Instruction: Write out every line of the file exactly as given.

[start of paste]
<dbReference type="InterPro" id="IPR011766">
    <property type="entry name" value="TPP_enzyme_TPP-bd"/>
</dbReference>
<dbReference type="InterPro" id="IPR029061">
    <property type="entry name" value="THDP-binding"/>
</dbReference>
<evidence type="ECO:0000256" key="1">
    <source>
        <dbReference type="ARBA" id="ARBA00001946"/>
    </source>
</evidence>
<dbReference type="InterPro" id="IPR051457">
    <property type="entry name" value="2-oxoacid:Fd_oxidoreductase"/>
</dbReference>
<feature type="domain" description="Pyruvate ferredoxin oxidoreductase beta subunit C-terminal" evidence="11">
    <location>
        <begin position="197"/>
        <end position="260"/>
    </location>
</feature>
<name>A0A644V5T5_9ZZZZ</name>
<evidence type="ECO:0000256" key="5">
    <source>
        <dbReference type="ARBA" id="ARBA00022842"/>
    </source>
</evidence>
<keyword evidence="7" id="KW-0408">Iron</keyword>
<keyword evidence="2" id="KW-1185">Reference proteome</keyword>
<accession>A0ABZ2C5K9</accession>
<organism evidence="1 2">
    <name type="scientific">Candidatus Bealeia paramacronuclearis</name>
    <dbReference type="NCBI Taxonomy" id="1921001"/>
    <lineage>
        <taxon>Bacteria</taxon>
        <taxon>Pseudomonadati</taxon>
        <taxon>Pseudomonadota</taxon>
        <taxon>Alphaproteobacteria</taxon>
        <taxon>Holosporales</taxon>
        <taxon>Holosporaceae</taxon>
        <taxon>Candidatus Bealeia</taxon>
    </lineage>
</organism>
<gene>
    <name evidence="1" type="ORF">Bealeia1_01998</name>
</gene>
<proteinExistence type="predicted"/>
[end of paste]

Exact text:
<dbReference type="InterPro" id="IPR011766">
    <property type="entry name" value="TPP_enzyme_TPP-bd"/>
</dbReference>
<dbReference type="InterPro" id="IPR029061">
    <property type="entry name" value="THDP-binding"/>
</dbReference>
<evidence type="ECO:0000256" key="1">
    <source>
        <dbReference type="ARBA" id="ARBA00001946"/>
    </source>
</evidence>
<dbReference type="InterPro" id="IPR051457">
    <property type="entry name" value="2-oxoacid:Fd_oxidoreductase"/>
</dbReference>
<feature type="domain" description="Pyruvate ferredoxin oxidoreductase beta subunit C-terminal" evidence="11">
    <location>
        <begin position="197"/>
        <end position="260"/>
    </location>
</feature>
<name>A0A644V5T5_9ZZZZ</name>
<evidence type="ECO:0000256" key="5">
    <source>
        <dbReference type="ARBA" id="ARBA00022842"/>
    </source>
</evidence>
<keyword evidence="7" id="KW-0408">Iron</keyword>
<keyword evidence="2" id="KW-1185">Reference proteome</keyword>
<accession>A0ABZ2C5K9</accession>
<organism evidence="1 2">
    <name type="scientific">Candidatus Bealeia paramacronuclearis</name>
    <dbReference type="NCBI Taxonomy" id="1921001"/>
    <lineage>
        <taxon>Bacteria</taxon>
        <taxon>Pseudomonadati</taxon>
        <taxon>Pseudomonadota</taxon>
        <taxon>Alphaproteobacteria</taxon>
        <taxon>Holosporales</taxon>
        <taxon>Holosporaceae</taxon>
        <taxon>Candidatus Bealeia</taxon>
    </lineage>
</organism>
<gene>
    <name evidence="1" type="ORF">Bealeia1_01998</name>
</gene>
<proteinExistence type="predicted"/>